While it’s clear Labour is working hard to build bridges with the small business community, then, the party’s own stance on Brexit means it’s hardly immune from some of the same criticisms currently being levelled at the Tories. Esterson deftly ducks the question when asked to name a single upside of leaving the European Union for small firms. “Look, I voted to Remain in the European Union,” he says. “I don’t want us to leave the European Union. But, you know, we’ve accepted the result. I don’t think it particularly gets us anywhere to be visiting questions of whether we’re going to be better off – we’re clearly going to be worse off outside the European Union – and businesses are.”
He argues that Labour’s so-called ‘Jobs First’ Brexit – backing membership of the EU’s customs union through the two-year transition period before seeking a fresh customs deal after that – will soften the impact on smaller firms and avoid “falling off a cliff” under the no-deal scenario being talked up by some Brexiteers. There are, however, no signs that Labour’s vision of Brexit would necessarily be any more palatable to the EU, which has repeatedly said its four freedoms are “indivisible” and warned Britain against trying to “cherry-pick” the bits of membership it likes. Isn’t there a risk that Labour – pledging to secure full access to the single market while also ending the free movement of people – risks overpromising its pitch to small business?
Again, the Labour frontbencher parries the question. “If you look at the alternatives that we’re offering – you know, a new, comprehensive customs union, maintaining the regulatory environment that we have now, ensuring we have common standards – those are all guaranteed to avoid disruption post-Brexit. I think that’s where the business community is. People have accepted the result of the referendum in the business community by and large, as has the Labour party, but it doesn’t mean we have to be – that we shouldn’t be arguing for arrangements that look after the economy, business and jobs. And that’s exactly what we’re doing.”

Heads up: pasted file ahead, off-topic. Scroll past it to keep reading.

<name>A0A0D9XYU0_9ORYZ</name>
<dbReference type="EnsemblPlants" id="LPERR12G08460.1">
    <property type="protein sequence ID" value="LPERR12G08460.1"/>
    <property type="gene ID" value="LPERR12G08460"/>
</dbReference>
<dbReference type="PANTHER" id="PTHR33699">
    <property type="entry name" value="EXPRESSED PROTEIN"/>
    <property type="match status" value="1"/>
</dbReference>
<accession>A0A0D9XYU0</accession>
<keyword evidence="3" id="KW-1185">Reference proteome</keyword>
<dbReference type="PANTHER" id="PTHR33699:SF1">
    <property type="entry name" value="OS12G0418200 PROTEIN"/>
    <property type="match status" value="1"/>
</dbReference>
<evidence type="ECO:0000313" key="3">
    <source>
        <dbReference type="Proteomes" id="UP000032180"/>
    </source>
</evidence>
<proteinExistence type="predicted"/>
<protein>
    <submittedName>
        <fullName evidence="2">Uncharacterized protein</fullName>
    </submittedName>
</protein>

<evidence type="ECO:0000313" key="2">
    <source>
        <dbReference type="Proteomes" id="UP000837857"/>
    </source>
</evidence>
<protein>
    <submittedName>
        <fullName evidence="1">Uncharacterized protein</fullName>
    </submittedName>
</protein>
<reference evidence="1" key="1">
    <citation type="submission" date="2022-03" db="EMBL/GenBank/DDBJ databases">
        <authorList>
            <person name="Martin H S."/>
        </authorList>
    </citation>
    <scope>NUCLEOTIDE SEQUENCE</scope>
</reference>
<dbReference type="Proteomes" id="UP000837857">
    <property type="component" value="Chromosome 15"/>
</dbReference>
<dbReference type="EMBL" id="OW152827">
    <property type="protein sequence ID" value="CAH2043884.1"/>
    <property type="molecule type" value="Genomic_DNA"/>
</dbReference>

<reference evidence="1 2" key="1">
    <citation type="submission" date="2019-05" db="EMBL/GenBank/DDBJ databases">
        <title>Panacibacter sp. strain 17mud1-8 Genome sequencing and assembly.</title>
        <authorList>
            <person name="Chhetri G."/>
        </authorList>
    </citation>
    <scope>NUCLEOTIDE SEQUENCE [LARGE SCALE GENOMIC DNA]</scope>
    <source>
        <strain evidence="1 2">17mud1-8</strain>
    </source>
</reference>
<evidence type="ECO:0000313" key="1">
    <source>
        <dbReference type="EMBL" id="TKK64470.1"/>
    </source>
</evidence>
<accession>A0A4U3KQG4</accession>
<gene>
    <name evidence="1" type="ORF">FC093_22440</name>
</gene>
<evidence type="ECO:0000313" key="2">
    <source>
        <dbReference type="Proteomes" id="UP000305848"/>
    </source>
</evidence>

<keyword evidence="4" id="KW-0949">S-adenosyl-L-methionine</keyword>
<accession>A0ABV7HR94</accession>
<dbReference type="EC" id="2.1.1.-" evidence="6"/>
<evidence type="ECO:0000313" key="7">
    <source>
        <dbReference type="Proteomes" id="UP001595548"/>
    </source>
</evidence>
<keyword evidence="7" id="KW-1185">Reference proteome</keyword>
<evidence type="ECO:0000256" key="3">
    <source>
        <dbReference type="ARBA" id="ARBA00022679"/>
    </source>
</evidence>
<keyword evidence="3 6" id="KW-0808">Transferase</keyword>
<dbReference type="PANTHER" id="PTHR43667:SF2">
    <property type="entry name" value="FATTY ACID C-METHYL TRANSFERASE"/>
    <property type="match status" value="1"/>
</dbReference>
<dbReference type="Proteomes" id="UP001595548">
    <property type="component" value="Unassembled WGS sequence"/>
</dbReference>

It’s fair to say Jeremy Corbyn’s shadow team has chopped and changed during his sometimes-tumultuous leadership of Labour, with rebellions, a vote of no confidence and sharp ideological differences resulting in frequent reshuffles of the party’s frontbenchers. Esterson, however, has stayed firmly put. Even so, he pulls no punches when asked whether the party’s summer-long row over anti-Semitism has overshadowed the kind of issues he’s keen to talk about. “It’s entirely self-inflicted by the Labour party,” he says of the split with Jewish groups.
Esterson speaks to The House in the week Labour’s ruling body finally agrees to fully incorporate an internationally-recognised definition of anti-Jewish abuse in the party’s code of conduct. “We could have dealt with the concerns the Jewish community had about our approach to anti-Semitism months ago, and we should have done,” he says. “I’m glad that we have now, and we’ve got to move on from it. But yeah, it’s been frustrating.” He agrees that the party’s “excellent” ‘Build it in Britain’ campaign – aiming to flaunt its support for domestic manufacturing – was a “missed opportunity” that become overshadowed by the row. But he vows that Labour will return to the theme in the coming months and says the party is offering “a fresh start, hope and optimism at a highly uncertain, and potentially very dangerous, time”.
“It’s really important people hear that message of hope,” he says. “I want them to be optimistic about the future, and I’m hoping we can get back on with delivering that message.”
LABOUR AS A BROAD CHURCH
There are many proud traditions within the party, and it’s extremely important that we retain all of them. We shouldn’t make the mistake of misunderstanding the difference between debate and division. There are healthy debates going on in the party about what the right policies are, about what the right agenda is, about what the right approach might be. To have that debate is a thoroughly good thing… The party of Corbyn and the party of Blair are the same party. That was true when Blair was leader, it’s true now that Corbyn’s leader. What we’ve got to do is use the talents of all of us in getting it right for the people of this country, and delivering a more prosperous future.
Spending time with my two children is incredibly important to me. It’s a really tough life for families and I haven’t always got that right. I re-evaluate this all the time. I have a very busy schedule down here and in the constituency as well. But if you don’t get your family life right and the balance of life right, and you don’t look after those closest to you, there’s actually not much point doing the other things.
WHAT HE WISHES HE’D KNOWN IN 2010
The importance of really properly being briefed and understanding the subject before commenting on it - because you get asked to go and speak in all sorts of debates and ask questions about all sorts of topics that you don’t really know inside out and upside down. And there’s no substitute for proper preparation and planning and putting aside the time to get it right. The people who do that are probably most effective at this job.